Utilitas 27 (1):92-114 (2015)

Authors
Tim Mulgan
University of Auckland
Abstract
Drawing on the author's recent bookEthics for a Broken World, this article explores the philosophical implications of the fact that climate change – or something like it – might lead to abroken worldwhere resources are insufficient to meet everyone's basic needs, and where our affluent way of life is no longer an option. It argues that the broken world has an impact, not only on applied ethics, but also on moral theory. It then explores that impact. The article first argues that the broken world creates severe difficulties for both libertarians and contractualists. It then explores the impact of the broken world on utilitarianism – and especially on reflective equilibrium arguments for rule-utilitarianism. The article concludes that, while such arguments may still be viable, the form of rule-utilitarianism that results will be less moderate and less liberal than contemporary rule-utilitarians might hope.
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DOI 10.1017/s0953820814000338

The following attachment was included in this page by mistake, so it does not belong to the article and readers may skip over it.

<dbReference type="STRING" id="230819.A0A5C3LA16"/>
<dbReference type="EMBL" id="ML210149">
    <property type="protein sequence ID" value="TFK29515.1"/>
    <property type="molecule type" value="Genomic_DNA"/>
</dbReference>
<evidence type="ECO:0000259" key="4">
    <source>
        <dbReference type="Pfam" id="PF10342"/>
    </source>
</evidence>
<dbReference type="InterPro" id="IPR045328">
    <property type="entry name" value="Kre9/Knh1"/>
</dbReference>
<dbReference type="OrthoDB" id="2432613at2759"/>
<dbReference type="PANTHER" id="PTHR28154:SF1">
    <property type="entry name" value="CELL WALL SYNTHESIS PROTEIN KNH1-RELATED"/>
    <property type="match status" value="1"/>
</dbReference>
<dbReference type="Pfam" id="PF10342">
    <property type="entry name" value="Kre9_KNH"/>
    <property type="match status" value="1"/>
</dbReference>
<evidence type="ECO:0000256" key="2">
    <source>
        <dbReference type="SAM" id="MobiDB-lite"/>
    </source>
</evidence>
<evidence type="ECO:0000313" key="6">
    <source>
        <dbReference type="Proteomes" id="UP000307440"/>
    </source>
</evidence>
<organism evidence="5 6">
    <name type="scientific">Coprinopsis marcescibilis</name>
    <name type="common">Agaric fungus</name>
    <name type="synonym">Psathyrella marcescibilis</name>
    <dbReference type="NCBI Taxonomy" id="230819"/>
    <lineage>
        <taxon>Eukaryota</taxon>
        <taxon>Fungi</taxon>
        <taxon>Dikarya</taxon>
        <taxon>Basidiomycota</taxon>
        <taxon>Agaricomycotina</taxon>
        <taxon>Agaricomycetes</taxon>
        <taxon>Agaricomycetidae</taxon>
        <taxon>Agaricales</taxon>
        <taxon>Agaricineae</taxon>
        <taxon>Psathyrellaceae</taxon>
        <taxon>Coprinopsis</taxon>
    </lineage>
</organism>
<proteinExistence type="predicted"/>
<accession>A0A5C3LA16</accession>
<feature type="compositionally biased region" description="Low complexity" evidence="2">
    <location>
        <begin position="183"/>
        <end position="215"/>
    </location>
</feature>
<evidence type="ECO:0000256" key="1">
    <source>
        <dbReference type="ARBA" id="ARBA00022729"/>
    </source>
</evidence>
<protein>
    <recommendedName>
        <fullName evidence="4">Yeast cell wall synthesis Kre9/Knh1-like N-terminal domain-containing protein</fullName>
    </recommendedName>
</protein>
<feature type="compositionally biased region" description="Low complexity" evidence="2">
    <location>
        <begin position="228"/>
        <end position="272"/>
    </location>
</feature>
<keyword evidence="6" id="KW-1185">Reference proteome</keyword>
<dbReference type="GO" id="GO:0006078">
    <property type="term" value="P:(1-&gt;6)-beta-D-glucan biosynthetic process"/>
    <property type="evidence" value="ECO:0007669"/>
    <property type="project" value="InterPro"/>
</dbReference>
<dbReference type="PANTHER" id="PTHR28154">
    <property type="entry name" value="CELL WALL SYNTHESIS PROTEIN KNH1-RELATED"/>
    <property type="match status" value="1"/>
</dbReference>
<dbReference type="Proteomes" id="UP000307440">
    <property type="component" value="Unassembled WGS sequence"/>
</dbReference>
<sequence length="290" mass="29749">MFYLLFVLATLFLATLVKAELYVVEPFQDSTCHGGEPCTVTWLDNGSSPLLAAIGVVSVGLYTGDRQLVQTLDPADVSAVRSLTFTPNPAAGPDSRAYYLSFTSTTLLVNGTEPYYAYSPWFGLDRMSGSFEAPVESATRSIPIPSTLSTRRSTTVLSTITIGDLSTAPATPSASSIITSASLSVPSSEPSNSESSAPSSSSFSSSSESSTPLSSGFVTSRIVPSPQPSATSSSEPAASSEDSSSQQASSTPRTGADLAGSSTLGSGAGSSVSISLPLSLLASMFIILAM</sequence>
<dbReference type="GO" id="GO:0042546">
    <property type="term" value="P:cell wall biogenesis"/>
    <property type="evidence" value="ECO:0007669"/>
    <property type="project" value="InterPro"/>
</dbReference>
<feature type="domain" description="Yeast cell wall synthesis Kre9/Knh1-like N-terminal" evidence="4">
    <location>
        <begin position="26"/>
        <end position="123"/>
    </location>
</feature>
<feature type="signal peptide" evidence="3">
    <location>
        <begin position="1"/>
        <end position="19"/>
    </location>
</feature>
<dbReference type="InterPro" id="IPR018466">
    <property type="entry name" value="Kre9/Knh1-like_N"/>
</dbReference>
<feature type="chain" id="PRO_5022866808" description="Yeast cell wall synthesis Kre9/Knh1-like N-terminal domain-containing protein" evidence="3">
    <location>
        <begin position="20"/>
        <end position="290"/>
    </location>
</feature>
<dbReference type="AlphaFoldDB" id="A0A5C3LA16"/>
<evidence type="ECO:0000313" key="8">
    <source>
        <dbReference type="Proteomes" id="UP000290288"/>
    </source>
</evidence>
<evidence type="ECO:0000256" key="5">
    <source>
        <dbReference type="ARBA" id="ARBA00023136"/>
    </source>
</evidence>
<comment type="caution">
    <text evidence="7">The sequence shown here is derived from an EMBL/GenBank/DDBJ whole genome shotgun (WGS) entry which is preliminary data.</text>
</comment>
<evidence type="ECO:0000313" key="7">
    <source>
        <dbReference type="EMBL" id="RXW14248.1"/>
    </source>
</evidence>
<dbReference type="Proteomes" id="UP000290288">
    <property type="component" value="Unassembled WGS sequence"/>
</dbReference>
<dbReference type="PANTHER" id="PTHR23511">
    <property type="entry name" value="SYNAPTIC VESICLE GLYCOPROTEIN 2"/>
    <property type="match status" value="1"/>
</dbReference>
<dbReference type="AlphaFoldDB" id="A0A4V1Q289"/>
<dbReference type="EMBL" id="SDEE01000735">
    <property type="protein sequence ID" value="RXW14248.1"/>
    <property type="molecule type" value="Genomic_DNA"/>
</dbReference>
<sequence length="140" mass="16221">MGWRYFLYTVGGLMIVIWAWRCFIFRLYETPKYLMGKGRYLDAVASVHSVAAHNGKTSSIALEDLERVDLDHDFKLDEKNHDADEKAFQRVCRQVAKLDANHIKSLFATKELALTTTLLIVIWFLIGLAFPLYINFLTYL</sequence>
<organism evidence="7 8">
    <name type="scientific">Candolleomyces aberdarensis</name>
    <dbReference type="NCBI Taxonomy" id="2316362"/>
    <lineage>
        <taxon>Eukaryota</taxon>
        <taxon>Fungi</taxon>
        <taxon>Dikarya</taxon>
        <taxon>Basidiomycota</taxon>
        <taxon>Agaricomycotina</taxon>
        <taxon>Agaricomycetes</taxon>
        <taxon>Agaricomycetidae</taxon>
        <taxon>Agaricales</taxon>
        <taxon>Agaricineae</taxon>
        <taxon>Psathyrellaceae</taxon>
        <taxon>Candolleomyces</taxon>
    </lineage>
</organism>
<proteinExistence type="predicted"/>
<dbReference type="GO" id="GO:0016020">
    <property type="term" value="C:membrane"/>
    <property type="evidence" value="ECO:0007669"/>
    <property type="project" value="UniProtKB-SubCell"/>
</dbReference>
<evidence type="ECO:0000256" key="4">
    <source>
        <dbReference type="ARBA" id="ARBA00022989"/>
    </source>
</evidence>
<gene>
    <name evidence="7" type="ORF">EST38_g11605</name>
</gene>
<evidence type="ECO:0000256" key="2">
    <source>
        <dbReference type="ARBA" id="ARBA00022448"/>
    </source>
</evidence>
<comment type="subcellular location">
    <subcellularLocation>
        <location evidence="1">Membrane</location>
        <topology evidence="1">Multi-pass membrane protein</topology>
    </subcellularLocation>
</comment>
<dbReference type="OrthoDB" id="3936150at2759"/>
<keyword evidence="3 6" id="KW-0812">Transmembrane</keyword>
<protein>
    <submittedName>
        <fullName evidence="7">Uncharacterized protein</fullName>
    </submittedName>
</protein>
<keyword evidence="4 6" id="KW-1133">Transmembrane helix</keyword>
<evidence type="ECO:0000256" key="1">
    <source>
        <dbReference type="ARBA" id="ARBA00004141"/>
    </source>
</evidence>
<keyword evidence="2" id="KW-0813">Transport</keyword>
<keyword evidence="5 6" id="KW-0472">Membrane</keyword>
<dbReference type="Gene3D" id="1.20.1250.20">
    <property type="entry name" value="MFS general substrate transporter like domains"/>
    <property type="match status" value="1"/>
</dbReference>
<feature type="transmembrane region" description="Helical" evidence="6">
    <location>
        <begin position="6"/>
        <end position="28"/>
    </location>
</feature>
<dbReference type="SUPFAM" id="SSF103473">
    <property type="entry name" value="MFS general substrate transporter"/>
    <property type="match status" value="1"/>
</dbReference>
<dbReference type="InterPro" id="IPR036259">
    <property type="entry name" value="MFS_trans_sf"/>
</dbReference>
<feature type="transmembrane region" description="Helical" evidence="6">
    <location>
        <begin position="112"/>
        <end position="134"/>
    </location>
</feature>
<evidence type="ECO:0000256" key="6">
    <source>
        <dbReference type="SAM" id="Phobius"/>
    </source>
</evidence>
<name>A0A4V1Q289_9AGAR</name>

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References found in this work BETA

Famine, Affluence, and Morality.Peter Singer - 1972 - Philosophy and Public Affairs 1 (3):229-243.
Reasons and Persons.Joseph Margolis - 1986 - Philosophy and Phenomenological Research 47 (2):311-327.
What We Owe to Each Other.Thomas Scanlon - 2002 - Mind 111 (442):323-354.
Overpopulation and the Quality of Life.Derek Parfit - 1986 - In Peter Singer (ed.), Applied Ethics. Oxford: Oxford University Press. pp. 145-164.

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Citations of this work BETA

Intergenerational Justice.Lukas Meyer - 2008 - Stanford Encyclopedia of Philosophy.
How Should Utilitarians Think About the Future?Tim Mulgan - 2017 - Canadian Journal of Philosophy 47 (2-3):290-312.
Corporate Agency and Possible Futures.Tim Mulgan - 2018 - Journal of Business Ethics 154 (4):901-916.
Replies to Critics.Tim Mulgan - 2014 - Philosophy and Public Issues - Filosofia E Questioni Pubbliche.

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